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Music Teacher Shinichi Suzuki Dies

January 26, 1998

TOKYO (AP) _ Shinichi Suzuki, who pioneered a method used worldwide for teaching toddlers to play musical instruments, died today at age 99.

Suzuki developed what became known as the ``Suzuki method″ of music instruction in the 1950s and founded a world-renowned music institute.

He died of heart failure at his home in Matsumoto in central Japan, said Hiroko Yamada of Suzuki’s Talent Education Research Institute. Suzuki had been bed-ridden in recent years because of various ailments.

The Suzuki method is based on the concept that by listening and imitation children can learn to speak any language _ and play music _ by the age of 3. Originally conceived for the violin, the method of instruction has been expanded to include other instruments.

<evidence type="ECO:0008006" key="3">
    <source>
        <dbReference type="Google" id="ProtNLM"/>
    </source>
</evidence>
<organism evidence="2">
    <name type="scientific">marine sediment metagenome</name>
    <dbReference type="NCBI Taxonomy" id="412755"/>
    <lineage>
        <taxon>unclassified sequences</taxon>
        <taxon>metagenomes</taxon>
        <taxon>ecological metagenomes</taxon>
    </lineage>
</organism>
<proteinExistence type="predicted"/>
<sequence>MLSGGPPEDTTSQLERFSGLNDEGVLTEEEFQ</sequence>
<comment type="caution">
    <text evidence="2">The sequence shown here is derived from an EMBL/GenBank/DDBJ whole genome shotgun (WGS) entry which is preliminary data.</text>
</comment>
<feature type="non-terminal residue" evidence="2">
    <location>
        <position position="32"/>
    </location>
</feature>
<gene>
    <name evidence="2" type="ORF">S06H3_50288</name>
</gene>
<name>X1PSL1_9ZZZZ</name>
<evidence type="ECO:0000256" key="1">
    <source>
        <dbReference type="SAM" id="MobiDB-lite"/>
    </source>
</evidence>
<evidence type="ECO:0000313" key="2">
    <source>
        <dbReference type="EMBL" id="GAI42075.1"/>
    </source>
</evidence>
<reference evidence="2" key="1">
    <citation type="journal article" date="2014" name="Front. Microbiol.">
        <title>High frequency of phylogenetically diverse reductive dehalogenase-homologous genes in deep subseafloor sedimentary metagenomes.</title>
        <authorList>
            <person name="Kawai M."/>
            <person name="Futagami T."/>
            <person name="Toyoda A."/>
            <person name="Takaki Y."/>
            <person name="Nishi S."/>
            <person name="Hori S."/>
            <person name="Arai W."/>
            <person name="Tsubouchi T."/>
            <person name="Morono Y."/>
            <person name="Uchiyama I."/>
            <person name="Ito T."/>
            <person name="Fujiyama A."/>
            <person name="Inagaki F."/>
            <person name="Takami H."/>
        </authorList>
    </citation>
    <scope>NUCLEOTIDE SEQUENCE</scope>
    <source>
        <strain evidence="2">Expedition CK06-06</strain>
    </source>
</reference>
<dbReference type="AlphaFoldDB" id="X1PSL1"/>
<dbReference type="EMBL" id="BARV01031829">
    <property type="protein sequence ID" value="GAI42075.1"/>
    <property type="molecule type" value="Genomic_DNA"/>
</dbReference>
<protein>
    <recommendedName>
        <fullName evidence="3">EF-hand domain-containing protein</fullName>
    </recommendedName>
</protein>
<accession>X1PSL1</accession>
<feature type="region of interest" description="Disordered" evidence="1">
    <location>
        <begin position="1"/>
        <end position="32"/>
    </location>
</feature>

Yamada said more than 300,000 children in 34 countries are currently learning music with the ``Suzuki method.″

Born the son of a violin manufacturer in 1916, Suzuki went to Germany in 1921 to study the violin under Karl Klingler.

After returning from Germany in 1928, Suzuki began his career as a violinist with the Suzuki Quartet.

He founded a music institute in Matsumoto in 1946 and later reorganized it into the Talent Education Research Institute.

In 1964, Suzuki went to the United States with 10 children and introduced his method.

Suzuki’s funeral will be held at the Matsumoto Catholic church Wednesday.

Suzuki is survived by his German-born wife Waltraud, 94. He had no children.

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